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Publication numberUS8096559 B2
Publication typeGrant
Application numberUS 12/465,185
Publication dateJan 17, 2012
Filing dateMay 13, 2009
Priority dateMay 23, 2008
Fee statusPaid
Also published asEP2304280A2, EP2304280A4, US20090289418, WO2009142986A2, WO2009142986A3
Publication number12465185, 465185, US 8096559 B2, US 8096559B2, US-B2-8096559, US8096559 B2, US8096559B2
InventorsHugh Q. Cook
Original AssigneeBal Seal Engineering, Inc.
Export CitationBiBTeX, EndNote, RefMan
External Links: USPTO, USPTO Assignment, Espacenet
Rotary seals
US 8096559 B2
Abstract
Seal assemblies are herein discussed. The seal assemblies can have a stiff backing ring supporting a seal ring, which is positioned adjacent an inner seal ring. In preferred embodiments, the inner seal ring is made from a material that enables the inner seal ring to absorb media particles in situ to change its particle density. This allows the seal assembly to form wearable surfaces on the fly to decrease wear on the seal ring.
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Claims(25)
1. A seal assembly comprising a rigid backing ring made of a first material having an axially extending flange; a seal ring made of a second material positioned next to the backing ring and in mechanical engagement with the backing ring and having a sealing lip; an inner seal ring made of a third material in mechanical contact with the seal ring; a retaining ring positioned away from the backing ring for fitting against a housing, and located, at least in part, between the seal ring and the inner seal ring; and an energizer overlapping the seal ring, the inner seal ring, and the backing ring, at least in part, along a radial direction for biasing the sealing lip in a radial direction; and wherein the inner seal ring is made from a material configured to receive media particles in situ.
2. The seal assembly of claim 1, wherein the media particles are abrasive particles present in a fluid medium.
3. The seal assembly of claim 2, wherein the seal ring comprises a PTFE material.
4. The seal assembly of claim 3, wherein the inner seal ring is a sacrificial layer.
5. The seal assembly of claim 3, wherein the backing ring comprises at least one of a PEEK material, a ferrous metal, a non-ferrous metal, polyetherketoneketone (PEKK), poly aryl ether ketone (PAEK), and polyether imide (PEI).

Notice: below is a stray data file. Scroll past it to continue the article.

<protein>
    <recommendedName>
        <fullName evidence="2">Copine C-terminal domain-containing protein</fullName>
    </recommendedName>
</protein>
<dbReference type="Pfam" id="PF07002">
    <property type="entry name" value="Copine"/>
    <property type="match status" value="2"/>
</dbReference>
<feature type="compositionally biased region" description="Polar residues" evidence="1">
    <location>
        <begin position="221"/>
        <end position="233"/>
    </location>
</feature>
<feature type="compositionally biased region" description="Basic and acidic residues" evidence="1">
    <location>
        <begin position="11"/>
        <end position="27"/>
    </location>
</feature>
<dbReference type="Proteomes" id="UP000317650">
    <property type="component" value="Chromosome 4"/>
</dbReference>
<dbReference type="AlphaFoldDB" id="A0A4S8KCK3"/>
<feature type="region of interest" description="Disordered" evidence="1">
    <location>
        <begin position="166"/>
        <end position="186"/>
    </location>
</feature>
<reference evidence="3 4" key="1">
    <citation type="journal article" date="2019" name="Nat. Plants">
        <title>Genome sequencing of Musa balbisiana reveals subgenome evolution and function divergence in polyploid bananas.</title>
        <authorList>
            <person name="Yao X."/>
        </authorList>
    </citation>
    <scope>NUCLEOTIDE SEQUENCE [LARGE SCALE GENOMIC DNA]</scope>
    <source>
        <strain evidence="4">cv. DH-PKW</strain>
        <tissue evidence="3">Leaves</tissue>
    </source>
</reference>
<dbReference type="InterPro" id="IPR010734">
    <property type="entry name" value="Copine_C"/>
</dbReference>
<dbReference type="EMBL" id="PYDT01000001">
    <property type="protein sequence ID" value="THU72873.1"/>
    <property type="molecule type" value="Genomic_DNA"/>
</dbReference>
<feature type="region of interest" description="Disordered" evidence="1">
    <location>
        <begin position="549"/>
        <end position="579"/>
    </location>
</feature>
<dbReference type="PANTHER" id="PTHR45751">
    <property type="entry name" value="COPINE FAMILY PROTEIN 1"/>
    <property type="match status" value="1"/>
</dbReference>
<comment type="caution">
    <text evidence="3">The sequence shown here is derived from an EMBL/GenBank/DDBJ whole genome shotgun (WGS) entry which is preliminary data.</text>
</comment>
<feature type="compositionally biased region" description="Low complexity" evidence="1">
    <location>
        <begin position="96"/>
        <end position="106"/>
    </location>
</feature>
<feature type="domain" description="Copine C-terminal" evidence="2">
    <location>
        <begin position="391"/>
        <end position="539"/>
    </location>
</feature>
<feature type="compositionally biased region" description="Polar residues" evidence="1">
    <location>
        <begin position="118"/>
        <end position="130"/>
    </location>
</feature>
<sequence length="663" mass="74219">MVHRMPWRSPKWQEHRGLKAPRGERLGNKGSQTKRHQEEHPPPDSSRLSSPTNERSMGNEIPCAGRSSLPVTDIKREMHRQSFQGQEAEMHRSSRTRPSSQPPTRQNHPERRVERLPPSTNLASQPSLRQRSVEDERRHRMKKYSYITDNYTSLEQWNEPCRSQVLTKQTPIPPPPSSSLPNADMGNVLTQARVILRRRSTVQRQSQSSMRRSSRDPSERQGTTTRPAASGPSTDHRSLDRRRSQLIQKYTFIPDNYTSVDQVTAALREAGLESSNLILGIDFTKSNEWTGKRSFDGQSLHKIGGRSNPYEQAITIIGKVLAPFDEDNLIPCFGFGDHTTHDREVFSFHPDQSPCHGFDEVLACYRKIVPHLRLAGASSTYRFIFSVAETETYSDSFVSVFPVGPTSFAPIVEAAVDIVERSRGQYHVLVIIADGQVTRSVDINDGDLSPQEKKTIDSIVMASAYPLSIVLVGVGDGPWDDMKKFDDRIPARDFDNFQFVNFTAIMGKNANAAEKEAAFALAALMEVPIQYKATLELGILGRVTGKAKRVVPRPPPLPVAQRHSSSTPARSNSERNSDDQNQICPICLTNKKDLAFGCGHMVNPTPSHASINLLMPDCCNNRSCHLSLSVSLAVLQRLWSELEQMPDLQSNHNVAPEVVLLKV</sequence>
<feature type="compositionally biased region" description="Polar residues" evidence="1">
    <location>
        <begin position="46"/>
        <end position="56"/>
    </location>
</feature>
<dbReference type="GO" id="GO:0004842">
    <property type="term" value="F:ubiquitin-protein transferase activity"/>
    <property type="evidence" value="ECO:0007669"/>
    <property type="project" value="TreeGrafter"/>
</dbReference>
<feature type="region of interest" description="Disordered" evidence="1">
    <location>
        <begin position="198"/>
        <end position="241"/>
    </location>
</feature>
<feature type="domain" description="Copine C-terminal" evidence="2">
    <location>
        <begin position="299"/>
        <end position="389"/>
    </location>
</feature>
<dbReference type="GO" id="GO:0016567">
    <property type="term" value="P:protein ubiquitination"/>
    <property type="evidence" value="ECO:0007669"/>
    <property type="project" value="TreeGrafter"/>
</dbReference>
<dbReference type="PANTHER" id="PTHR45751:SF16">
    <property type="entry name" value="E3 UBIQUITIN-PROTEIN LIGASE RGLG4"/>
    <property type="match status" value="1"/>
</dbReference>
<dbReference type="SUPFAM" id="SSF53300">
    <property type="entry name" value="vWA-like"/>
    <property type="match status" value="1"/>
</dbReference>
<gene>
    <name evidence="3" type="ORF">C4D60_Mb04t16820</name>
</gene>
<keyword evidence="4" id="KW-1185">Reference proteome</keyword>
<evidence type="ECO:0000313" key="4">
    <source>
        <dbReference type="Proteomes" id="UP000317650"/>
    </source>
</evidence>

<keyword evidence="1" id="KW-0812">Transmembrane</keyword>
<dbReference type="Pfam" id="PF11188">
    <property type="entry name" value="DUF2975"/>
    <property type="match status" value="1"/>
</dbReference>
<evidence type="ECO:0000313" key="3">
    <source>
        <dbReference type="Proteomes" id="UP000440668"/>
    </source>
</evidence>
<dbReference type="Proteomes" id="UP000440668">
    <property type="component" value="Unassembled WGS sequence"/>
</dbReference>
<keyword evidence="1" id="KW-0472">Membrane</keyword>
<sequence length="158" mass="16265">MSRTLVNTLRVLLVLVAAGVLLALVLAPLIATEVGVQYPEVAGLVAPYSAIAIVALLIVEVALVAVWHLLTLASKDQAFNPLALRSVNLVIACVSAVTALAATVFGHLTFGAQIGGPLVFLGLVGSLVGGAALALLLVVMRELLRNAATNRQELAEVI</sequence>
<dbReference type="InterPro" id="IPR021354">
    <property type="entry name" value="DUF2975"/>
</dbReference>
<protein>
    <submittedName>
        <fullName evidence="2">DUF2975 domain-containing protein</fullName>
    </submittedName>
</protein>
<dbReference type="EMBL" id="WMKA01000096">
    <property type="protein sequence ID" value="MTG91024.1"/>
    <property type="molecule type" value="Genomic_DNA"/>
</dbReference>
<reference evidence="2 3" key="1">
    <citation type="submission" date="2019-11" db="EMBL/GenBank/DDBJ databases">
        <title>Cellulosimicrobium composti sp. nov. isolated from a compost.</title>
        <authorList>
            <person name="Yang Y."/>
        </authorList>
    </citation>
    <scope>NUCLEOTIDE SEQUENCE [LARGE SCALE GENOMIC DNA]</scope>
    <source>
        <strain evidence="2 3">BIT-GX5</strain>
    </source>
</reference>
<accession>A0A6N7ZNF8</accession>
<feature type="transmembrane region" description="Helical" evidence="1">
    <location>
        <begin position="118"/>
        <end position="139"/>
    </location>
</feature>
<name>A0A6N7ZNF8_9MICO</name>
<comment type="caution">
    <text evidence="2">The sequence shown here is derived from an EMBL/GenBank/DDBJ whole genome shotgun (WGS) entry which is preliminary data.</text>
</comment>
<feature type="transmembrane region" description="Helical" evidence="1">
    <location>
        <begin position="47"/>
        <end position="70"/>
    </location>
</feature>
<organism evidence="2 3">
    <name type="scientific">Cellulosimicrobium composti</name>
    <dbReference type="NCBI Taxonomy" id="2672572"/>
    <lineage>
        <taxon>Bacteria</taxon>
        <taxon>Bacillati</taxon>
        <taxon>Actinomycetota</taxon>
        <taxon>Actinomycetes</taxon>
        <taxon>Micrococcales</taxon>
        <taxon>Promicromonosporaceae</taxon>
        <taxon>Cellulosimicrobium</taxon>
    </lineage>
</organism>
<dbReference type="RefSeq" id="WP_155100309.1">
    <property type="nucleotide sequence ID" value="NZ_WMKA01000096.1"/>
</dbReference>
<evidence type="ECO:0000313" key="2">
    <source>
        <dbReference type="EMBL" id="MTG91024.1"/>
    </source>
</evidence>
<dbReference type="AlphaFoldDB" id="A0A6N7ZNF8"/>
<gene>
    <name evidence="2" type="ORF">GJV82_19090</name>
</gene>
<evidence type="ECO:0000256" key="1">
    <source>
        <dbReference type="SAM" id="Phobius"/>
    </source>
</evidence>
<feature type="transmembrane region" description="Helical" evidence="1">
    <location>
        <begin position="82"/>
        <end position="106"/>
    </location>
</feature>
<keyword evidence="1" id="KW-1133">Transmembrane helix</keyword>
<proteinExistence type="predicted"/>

6. The seal assembly of claim 1, wherein the energizer is a canted-coil spring.
7. The seal assembly of claim 1, wherein the inner seal ring is made from at least one of a thermoplastic polyester elastomer, a resilient elastomer, and a thermoplastic elastomer material.
8. The seal assembly of claim 1, wherein the inner seal ring comprises a plurality of pockets or voids for receiving media particles in situ.
9. The seal assembly of claim 8, wherein the energizer biases the inner seal ring radially along a first direction and radially along a second direction, which is opposite the first direction.
10. A combination seal assembly and shaft comprising: a seal ring comprising a receiving area and a seal lip in contact with the shaft; an inner seal ring received in the receiving area of the seal ring; a rigid backing ring in contact with the seal ring; a retaining ring positioned away from the backing ring for fitting against a housing, and located, at least in part, between the seal ring and the inner seal ring; an energizer overlapping the seal ring, the inner seal ring, and the backing ring, at least in part, along a radial direction and biased against the inner seal ring; and wherein the inner seal is a sacrificial layer having a first state and a second state, said second state characterized by a surface having a plurality of particles not present when in the first state.
11. The combination seal assembly and shaft of claim 10, further comprising a locking ring mechanically coupled to the inner seal ring.
12. The combination seal assembly and shaft of claim 10, wherein the inner seal ring comprises a channel, and wherein the energizer is located within the channel of the inner seal ring.
13. The combination seal assembly and shaft of claim 10, wherein the energizer is a canted coil spring.
14. The combination seal assembly and shaft of claim 10, wherein the shaft is a pump shaft or a shaft sleeve.
15. The combination seal assembly and shaft of claim 10, wherein the seal ring comprises a PTFE material.
16. The combination seal assembly and shaft of claim 10, wherein the inner seal ring touches the shaft.
17. The combination seal assembly and shaft of claim 10, wherein the backing ring comprises at least one of a PEEK material, a ferrous metal, a non-ferrous metal, polyetherketoneketone (PEKK), poly aryl ether ketone (PAEK), and polyether imide (PEI).
18. The combination seal assembly and shaft of claim 10, wherein the inner seal ring is made from at least one of a thermoplastic polyester elastomer, a resilient elastomer, and a thermoplastic elastomer material.
19. The combination seal assembly and shaft of claim 10, wherein the inner seal ring comprises a plurality of pockets or voids for receiving the plurality of particles.
20. The combination seal assembly and shaft of claim 19, wherein the energizer biases the inner seal ring in a first direction towards the shaft and a second direction away from the shaft.
21. A method for forming a sacrificial layer in-situ comprising: